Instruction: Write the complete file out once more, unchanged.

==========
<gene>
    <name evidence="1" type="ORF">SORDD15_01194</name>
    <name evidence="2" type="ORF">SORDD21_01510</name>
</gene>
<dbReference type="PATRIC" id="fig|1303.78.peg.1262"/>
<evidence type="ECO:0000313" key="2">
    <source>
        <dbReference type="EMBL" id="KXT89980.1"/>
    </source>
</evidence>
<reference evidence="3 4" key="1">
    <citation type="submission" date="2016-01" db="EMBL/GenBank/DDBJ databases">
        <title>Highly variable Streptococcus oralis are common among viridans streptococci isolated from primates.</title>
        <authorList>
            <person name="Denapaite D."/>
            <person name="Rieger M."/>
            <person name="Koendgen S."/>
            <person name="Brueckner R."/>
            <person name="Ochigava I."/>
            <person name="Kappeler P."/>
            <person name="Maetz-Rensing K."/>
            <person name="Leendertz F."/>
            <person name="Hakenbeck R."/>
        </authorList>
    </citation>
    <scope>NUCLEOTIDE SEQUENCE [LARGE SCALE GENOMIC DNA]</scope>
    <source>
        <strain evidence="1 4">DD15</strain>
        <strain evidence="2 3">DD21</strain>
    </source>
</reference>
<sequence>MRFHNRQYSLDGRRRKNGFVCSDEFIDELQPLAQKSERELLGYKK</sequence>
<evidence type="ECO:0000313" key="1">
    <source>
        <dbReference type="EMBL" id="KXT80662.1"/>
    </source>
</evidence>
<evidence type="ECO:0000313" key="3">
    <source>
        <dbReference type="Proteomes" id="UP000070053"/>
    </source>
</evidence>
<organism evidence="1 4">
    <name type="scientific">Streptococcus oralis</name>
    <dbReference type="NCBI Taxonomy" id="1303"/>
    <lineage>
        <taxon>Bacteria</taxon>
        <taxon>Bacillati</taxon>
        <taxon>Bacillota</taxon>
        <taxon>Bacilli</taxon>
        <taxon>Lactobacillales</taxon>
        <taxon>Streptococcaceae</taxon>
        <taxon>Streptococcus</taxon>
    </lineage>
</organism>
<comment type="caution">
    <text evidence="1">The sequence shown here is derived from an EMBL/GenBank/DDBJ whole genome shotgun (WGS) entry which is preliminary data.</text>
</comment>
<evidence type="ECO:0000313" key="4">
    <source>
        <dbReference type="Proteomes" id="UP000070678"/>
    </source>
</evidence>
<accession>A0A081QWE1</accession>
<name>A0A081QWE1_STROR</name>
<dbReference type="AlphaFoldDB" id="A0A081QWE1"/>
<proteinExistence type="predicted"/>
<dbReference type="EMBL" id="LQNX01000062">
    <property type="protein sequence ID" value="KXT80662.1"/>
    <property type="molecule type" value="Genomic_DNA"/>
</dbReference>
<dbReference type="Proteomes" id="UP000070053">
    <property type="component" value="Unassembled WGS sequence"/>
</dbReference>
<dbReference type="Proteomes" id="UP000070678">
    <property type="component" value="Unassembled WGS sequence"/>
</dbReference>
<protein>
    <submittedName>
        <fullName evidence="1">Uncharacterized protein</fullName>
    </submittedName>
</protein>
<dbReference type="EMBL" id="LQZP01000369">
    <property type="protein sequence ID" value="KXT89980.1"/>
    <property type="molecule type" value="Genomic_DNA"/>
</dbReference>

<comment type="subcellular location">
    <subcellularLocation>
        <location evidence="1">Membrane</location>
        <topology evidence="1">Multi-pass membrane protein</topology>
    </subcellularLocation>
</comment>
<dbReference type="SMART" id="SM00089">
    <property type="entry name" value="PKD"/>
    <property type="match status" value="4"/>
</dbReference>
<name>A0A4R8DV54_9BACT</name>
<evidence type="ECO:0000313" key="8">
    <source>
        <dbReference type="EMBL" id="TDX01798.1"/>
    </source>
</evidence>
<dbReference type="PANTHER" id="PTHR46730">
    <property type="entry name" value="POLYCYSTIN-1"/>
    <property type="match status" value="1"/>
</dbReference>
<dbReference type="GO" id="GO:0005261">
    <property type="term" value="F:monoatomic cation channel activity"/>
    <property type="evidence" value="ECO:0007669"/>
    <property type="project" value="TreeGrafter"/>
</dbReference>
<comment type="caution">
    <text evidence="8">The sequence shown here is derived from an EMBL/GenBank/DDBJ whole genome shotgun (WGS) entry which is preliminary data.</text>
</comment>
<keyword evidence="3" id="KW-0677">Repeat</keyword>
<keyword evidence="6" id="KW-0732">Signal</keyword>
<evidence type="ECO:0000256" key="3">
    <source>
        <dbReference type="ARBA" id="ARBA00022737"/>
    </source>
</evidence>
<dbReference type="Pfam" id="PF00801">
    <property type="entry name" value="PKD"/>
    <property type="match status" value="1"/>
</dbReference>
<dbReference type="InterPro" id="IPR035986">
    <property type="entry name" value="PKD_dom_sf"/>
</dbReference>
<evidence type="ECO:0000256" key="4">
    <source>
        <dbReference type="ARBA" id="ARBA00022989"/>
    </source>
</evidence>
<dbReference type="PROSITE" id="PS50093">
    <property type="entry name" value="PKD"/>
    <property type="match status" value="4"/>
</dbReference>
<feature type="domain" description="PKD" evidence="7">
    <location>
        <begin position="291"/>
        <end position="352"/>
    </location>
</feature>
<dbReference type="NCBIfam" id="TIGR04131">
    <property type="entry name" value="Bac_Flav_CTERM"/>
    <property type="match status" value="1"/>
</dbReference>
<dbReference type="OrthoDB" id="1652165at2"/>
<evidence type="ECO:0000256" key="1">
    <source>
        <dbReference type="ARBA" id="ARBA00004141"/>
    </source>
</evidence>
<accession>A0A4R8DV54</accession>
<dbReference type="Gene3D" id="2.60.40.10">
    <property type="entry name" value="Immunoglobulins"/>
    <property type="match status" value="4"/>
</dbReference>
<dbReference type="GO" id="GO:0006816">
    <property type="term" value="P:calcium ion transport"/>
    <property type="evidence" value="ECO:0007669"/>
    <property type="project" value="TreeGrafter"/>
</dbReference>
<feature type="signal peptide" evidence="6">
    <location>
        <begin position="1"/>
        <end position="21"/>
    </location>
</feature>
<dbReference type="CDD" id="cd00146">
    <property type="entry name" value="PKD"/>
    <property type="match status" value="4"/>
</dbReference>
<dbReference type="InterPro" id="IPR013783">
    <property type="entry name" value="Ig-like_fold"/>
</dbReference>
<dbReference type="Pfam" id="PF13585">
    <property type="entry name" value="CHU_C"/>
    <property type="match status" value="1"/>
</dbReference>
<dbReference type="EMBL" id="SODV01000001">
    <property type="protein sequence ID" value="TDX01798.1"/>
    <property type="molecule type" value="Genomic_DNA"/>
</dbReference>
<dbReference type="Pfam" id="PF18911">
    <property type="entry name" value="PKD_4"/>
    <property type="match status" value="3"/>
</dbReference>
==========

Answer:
<gene>
    <name evidence="1" type="ORF">SORDD15_01194</name>
    <name evidence="2" type="ORF">SORDD21_01510</name>
</gene>
<dbReference type="PATRIC" id="fig|1303.78.peg.1262"/>
<evidence type="ECO:0000313" key="2">
    <source>
        <dbReference type="EMBL" id="KXT89980.1"/>
    </source>
</evidence>
<reference evidence="3 4" key="1">
    <citation type="submission" date="2016-01" db="EMBL/GenBank/DDBJ databases">
        <title>Highly variable Streptococcus oralis are common among viridans streptococci isolated from primates.</title>
        <authorList>
            <person name="Denapaite D."/>
            <person name="Rieger M."/>
            <person name="Koendgen S."/>
            <person name="Brueckner R."/>
            <person name="Ochigava I."/>
            <person name="Kappeler P."/>
            <person name="Maetz-Rensing K."/>
            <person name="Leendertz F."/>
            <person name="Hakenbeck R."/>
        </authorList>
    </citation>
    <scope>NUCLEOTIDE SEQUENCE [LARGE SCALE GENOMIC DNA]</scope>
    <source>
        <strain evidence="1 4">DD15</strain>
        <strain evidence="2 3">DD21</strain>
    </source>
</reference>
<sequence>MRFHNRQYSLDGRRRKNGFVCSDEFIDELQPLAQKSERELLGYKK</sequence>
<evidence type="ECO:0000313" key="1">
    <source>
        <dbReference type="EMBL" id="KXT80662.1"/>
    </source>
</evidence>
<evidence type="ECO:0000313" key="3">
    <source>
        <dbReference type="Proteomes" id="UP000070053"/>
    </source>
</evidence>
<organism evidence="1 4">
    <name type="scientific">Streptococcus oralis</name>
    <dbReference type="NCBI Taxonomy" id="1303"/>
    <lineage>
        <taxon>Bacteria</taxon>
        <taxon>Bacillati</taxon>
        <taxon>Bacillota</taxon>
        <taxon>Bacilli</taxon>
        <taxon>Lactobacillales</taxon>
        <taxon>Streptococcaceae</taxon>
        <taxon>Streptococcus</taxon>
    </lineage>
</organism>
<comment type="caution">
    <text evidence="1">The sequence shown here is derived from an EMBL/GenBank/DDBJ whole genome shotgun (WGS) entry which is preliminary data.</text>
</comment>
<evidence type="ECO:0000313" key="4">
    <source>
        <dbReference type="Proteomes" id="UP000070678"/>
    </source>
</evidence>
<accession>A0A081QWE1</accession>
<name>A0A081QWE1_STROR</name>
<dbReference type="AlphaFoldDB" id="A0A081QWE1"/>
<proteinExistence type="predicted"/>
<dbReference type="EMBL" id="LQNX01000062">
    <property type="protein sequence ID" value="KXT80662.1"/>
    <property type="molecule type" value="Genomic_DNA"/>
</dbReference>
<dbReference type="Proteomes" id="UP000070053">
    <property type="component" value="Unassembled WGS sequence"/>
</dbReference>
<dbReference type="Proteomes" id="UP000070678">
    <property type="component" value="Unassembled WGS sequence"/>
</dbReference>
<protein>
    <submittedName>
        <fullName evidence="1">Uncharacterized protein</fullName>
    </submittedName>
</protein>
<dbReference type="EMBL" id="LQZP01000369">
    <property type="protein sequence ID" value="KXT89980.1"/>
    <property type="molecule type" value="Genomic_DNA"/>
</dbReference>

<comment type="subcellular location">
    <subcellularLocation>
        <location evidence="1">Membrane</location>
        <topology evidence="1">Multi-pass membrane protein</topology>
    </subcellularLocation>
</comment>
<dbReference type="SMART" id="SM00089">
    <property type="entry name" value="PKD"/>
    <property type="match status" value="4"/>
</dbReference>
<name>A0A4R8DV54_9BACT</name>
<evidence type="ECO:0000313" key="8">
    <source>
        <dbReference type="EMBL" id="TDX01798.1"/>
    </source>
</evidence>
<dbReference type="PANTHER" id="PTHR46730">
    <property type="entry name" value="POLYCYSTIN-1"/>
    <property type="match status" value="1"/>
</dbReference>
<dbReference type="GO" id="GO:0005261">
    <property type="term" value="F:monoatomic cation channel activity"/>
    <property type="evidence" value="ECO:0007669"/>
    <property type="project" value="TreeGrafter"/>
</dbReference>
<comment type="caution">
    <text evidence="8">The sequence shown here is derived from an EMBL/GenBank/DDBJ whole genome shotgun (WGS) entry which is preliminary data.</text>
</comment>
<keyword evidence="3" id="KW-0677">Repeat</keyword>
<keyword evidence="6" id="KW-0732">Signal</keyword>
<evidence type="ECO:0000256" key="3">
    <source>
        <dbReference type="ARBA" id="ARBA00022737"/>
    </source>
</evidence>
<dbReference type="Pfam" id="PF00801">
    <property type="entry name" value="PKD"/>
    <property type="match status" value="1"/>
</dbReference>
<dbReference type="InterPro" id="IPR035986">
    <property type="entry name" value="PKD_dom_sf"/>
</dbReference>
<evidence type="ECO:0000256" key="4">
    <source>
        <dbReference type="ARBA" id="ARBA00022989"/>
    </source>
</evidence>
<dbReference type="PROSITE" id="PS50093">
    <property type="entry name" value="PKD"/>
    <property type="match status" value="4"/>
</dbReference>
<feature type="domain" description="PKD" evidence="7">
    <location>
        <begin position="291"/>
        <end position="352"/>
    </location>
</feature>
<dbReference type="NCBIfam" id="TIGR04131">
    <property type="entry name" value="Bac_Flav_CTERM"/>
    <property type="match status" value="1"/>
</dbReference>
<dbReference type="OrthoDB" id="1652165at2"/>
<evidence type="ECO:0000256" key="1">
    <source>
        <dbReference type="ARBA" id="ARBA00004141"/>
    </source>
</evidence>
<accession>A0A4R8DV54</accession>
<dbReference type="Gene3D" id="2.60.40.10">
    <property type="entry name" value="Immunoglobulins"/>
    <property type="match status" value="4"/>
</dbReference>
<dbReference type="GO" id="GO:0006816">
    <property type="term" value="P:calcium ion transport"/>
    <property type="evidence" value="ECO:0007669"/>
    <property type="project" value="TreeGrafter"/>
</dbReference>
<feature type="signal peptide" evidence="6">
    <location>
        <begin position="1"/>
        <end position="21"/>
    </location>
</feature>
<dbReference type="CDD" id="cd00146">
    <property type="entry name" value="PKD"/>
    <property type="match status" value="4"/>
</dbReference>
<dbReference type="InterPro" id="IPR013783">
    <property type="entry name" value="Ig-like_fold"/>
</dbReference>
<dbReference type="Pfam" id="PF13585">
    <property type="entry name" value="CHU_C"/>
    <property type="match status" value="1"/>
</dbReference>
<dbReference type="EMBL" id="SODV01000001">
    <property type="protein sequence ID" value="TDX01798.1"/>
    <property type="molecule type" value="Genomic_DNA"/>
</dbReference>
<dbReference type="Pfam" id="PF18911">
    <property type="entry name" value="PKD_4"/>
    <property type="match status" value="3"/>
</dbReference>